The World: Why the US lay-off figures aren't all they appear

Redundancies at middle management level are on the increase, but US agencies are hiring in other areas.

It's at least 6,827 and counting. That's the number of US ad agency lay-offs as of the end of last month, according to BNET, the business management website that has set up an Ad Agency Layoff Counter.

From the traditional, the storied and the global such as JWT, BBDO, Young & Rubicam and Lowe Lintas & Partners, to mid-sized shops such as Fallon, Deutsch, Mullen and GSD&M, the drumbeat of news about agency lay-offs keeps coming.

Even digital agencies are not immune, with the likes of Digitas and Razorfish bailing jobs like so many ships bailing water. Meanwhile, WPP has announced a universal hiring freeze. The prospects for the ad agency one year from now seem obvious: leaner, meaner, and a lot less talent.

OK. Now the good news ... Actually, good news these days constitutes an agency not laying off employees. And are any actually hiring? Anyone? Well, it's not all doom and gloom across the pond.

According to Dany Lennon, the head of The Creative Register, which specialises in placing creatives: "I've actually been massively busy this January. Pre-Thanksgiving, agencies did what they do every year before Christmas - they lay off. None of this is abnormal, so let's get it in perspective. What they have done that's different is talk about why. This year people got nervous because it was bigger."

She adds: "Everyone is exaggerating it, to be honest. Normally, we enter the New Year with new budgets in effect. This year, they'll have no budgets until the lay-offs are completed. Once the new budgets go into effect, there will be hiring. I predict that to be March. WPP's freeze is only for February. Hiring freezes will stop at the end of February, you can be sure of that."

Lennon says that the majority of lay-offs are those earning between $85,000 and $200,000 a year - middleweight and early senior level. "Those laid off earning more than $200,000 are in trouble now," she says. "If an agency is spending more than $200,000, it has to be endorsed by the mother ship.

"One area always percolating is digital, but it's more about being a hybrid than being strictly digital. Hybrids are the future and worth investing in. Another growth area is design. In early 2008, design was dead, but I have a lot of briefs for designers now, which is coming from the unification of visual thinking and the need to have someone in the company who's going to unify visually."

Lennon is not the only headhunter seeing a light at the end of the tunnel. Ada Alpert, of Alpert Strategic Planning Agents, says: "There are a number of agencies that continue to hire because they have gaping holes. It's not as bleak as you might think; digital, direct marketing and promotions agencies continue to do well.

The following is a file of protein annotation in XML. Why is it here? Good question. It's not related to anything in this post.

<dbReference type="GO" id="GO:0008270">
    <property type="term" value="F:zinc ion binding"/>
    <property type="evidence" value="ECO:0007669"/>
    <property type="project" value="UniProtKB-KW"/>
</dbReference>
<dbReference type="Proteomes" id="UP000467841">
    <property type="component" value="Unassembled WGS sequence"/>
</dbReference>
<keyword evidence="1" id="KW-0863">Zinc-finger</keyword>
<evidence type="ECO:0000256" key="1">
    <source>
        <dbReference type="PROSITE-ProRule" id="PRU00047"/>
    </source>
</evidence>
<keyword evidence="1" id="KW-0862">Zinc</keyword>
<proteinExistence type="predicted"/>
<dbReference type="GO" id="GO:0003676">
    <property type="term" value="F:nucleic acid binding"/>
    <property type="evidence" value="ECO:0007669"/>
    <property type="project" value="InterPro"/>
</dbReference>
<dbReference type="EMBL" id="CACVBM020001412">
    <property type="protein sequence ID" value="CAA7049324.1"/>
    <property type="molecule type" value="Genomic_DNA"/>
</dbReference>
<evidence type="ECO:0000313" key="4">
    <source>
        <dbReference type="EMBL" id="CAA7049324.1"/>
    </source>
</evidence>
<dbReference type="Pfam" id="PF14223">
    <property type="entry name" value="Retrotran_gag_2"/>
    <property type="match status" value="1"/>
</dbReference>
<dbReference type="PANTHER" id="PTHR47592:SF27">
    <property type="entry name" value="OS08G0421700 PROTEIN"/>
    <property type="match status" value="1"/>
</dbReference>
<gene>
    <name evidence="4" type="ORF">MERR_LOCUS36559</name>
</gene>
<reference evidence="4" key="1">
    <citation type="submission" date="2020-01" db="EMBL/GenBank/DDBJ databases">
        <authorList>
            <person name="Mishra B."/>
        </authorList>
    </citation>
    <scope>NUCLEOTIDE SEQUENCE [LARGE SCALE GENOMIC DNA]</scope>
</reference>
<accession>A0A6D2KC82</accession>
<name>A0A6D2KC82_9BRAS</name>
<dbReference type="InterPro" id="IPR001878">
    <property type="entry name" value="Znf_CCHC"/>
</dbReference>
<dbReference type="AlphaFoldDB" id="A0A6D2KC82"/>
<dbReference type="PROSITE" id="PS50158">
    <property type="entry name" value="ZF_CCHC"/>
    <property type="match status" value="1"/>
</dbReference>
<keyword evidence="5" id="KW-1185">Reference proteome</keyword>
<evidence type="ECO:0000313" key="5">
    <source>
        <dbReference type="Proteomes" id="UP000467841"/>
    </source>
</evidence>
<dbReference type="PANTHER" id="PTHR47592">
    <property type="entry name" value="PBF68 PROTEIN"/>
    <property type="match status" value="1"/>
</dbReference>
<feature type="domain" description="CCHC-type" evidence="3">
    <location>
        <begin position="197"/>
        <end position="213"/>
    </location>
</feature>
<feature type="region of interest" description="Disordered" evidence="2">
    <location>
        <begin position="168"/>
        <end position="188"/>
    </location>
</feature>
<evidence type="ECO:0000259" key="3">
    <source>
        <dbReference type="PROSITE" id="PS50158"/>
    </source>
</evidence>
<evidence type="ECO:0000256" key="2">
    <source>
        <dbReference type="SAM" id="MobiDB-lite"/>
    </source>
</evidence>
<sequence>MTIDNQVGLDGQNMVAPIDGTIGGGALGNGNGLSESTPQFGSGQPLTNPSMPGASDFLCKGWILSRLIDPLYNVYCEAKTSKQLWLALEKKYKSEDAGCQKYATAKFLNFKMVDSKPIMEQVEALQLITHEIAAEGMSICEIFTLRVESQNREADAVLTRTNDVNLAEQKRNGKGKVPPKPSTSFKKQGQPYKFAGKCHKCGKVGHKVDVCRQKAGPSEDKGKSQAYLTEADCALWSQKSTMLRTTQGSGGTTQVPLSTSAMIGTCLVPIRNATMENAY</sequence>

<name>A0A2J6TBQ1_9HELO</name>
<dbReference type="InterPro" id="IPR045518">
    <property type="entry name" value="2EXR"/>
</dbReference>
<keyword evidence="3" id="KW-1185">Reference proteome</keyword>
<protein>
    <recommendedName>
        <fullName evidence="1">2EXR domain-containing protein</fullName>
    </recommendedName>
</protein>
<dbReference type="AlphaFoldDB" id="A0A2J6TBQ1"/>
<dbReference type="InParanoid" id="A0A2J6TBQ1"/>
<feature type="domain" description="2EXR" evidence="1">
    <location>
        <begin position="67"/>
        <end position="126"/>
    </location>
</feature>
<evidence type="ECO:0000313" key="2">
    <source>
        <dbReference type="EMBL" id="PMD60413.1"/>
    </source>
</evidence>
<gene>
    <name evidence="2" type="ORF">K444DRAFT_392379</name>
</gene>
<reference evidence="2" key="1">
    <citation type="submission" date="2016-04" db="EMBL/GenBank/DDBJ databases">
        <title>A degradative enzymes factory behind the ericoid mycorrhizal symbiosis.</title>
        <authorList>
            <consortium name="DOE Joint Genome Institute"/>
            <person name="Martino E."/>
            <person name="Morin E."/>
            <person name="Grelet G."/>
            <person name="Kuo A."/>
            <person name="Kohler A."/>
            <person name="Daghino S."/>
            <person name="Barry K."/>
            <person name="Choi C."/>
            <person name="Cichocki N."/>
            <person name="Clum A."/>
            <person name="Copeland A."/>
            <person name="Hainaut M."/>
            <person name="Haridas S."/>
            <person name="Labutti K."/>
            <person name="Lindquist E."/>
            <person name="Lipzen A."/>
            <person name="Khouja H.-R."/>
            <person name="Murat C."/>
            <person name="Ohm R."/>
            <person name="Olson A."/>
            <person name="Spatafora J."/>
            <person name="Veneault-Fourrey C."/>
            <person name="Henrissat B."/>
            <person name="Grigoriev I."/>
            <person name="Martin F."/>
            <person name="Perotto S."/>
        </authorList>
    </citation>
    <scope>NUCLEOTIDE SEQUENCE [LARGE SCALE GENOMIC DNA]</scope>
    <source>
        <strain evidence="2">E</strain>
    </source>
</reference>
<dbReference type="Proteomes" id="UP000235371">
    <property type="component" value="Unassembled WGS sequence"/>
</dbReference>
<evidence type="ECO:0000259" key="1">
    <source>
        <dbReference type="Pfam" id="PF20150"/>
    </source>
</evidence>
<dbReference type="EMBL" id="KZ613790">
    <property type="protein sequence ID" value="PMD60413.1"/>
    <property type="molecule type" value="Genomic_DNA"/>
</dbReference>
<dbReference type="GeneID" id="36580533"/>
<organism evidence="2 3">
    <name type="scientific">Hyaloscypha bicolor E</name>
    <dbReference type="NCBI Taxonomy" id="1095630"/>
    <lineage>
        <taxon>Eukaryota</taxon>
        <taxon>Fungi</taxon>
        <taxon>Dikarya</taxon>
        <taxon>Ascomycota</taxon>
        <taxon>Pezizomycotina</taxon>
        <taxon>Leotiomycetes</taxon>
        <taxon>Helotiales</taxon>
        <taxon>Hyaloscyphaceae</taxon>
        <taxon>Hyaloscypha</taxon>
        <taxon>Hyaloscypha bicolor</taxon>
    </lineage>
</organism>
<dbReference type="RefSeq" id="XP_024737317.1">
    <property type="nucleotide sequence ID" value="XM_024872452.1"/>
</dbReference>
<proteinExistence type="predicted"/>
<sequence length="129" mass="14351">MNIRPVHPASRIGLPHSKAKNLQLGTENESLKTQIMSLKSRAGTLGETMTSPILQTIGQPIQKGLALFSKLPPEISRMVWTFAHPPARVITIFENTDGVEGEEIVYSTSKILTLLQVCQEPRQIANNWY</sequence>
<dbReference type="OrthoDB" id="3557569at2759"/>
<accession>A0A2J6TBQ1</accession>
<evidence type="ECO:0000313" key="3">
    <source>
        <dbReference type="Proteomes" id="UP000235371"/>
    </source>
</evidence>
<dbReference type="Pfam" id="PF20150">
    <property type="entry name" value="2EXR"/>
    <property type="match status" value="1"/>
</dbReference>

"The last recession felt worse. There's a huge sea change going on, which has not so much to do with the recession, but a shift in communications and in how advertising and marketing bring brands to the marketplace. Digital is huge and offers 360-degree opportunities. Right now, engaging the consumer with the brand is more important than ever for planners."

And some agencies have been less affected than others. The creative hothouse Crispin Porter & Bogusky, headquartered in Miami, is still filling vacant positions. Jeff Hicks, the agency's president and chief executive, says: "The biggest thing for us is that there's been movement in client budgets and they've started to come back.

"We had a lot of panic in November and December. Some clients with adspend in excess of $10 million a month decided not to spend anything, and we're like: what? But now they're saying: 'OK, we're going to be down 20 per cent.' So, we've seen less panic and more stabilisation in a positive way. People are planning significantly, and in some cases, budgets are even up."

It also helps to have the right kind of accounts in a recession. Crispin Porter, recently anointed Advertising Age's 2008 Agency of the Year, has brands such as Coke, Burger King, Domino's and Volkswagen, all of which Hicks says are weathering the recession fairly well.

"We've got clients that feel the world is coming to them," he explains. "We're in a lot of value categories, such as Old Navy. A lot of our businesses such as Burger King, Domino's and VW are doing real well relative to the industry."

He says the agency is still going ahead as planned with expansion into Europe and Asia. "As people look forward, they realise the whole world isn't going to evaporate," he says. "There's still going to be significant marketing needs. The thing I worry about - though less now than in November or December - is what the cost of this recession is going to be on innovation in marketing."

Bartle Bogle Hegarty's New York office has similarly managed to avoid lay-offs. "All we're doing is tightening up the ship, making sure we have the best people where we need them, so that we're efficient and effective and being responsible and don't have to struggle," Kevin Roddy, the agency's chief creative, says. "But clients are definitely cutting back, which forces us to be lean and mean."

As for the next crop of advertising hopefuls, what, if any, job prospects can this year's graduates look forward to? Norm Grey, the creative director of the Creative Circus in Atlanta, says: "They will be tough to place this year, but the good ones will get placed easily. When you get into the middle salary ground, around $150,000 to $200,000, if an ad agency has to make cuts, they can get three or four kids for the same price. So, we're not having a big problem. Our placement rate hung around 95 to 97 per cent within the last year, and now it's down to 91 per cent."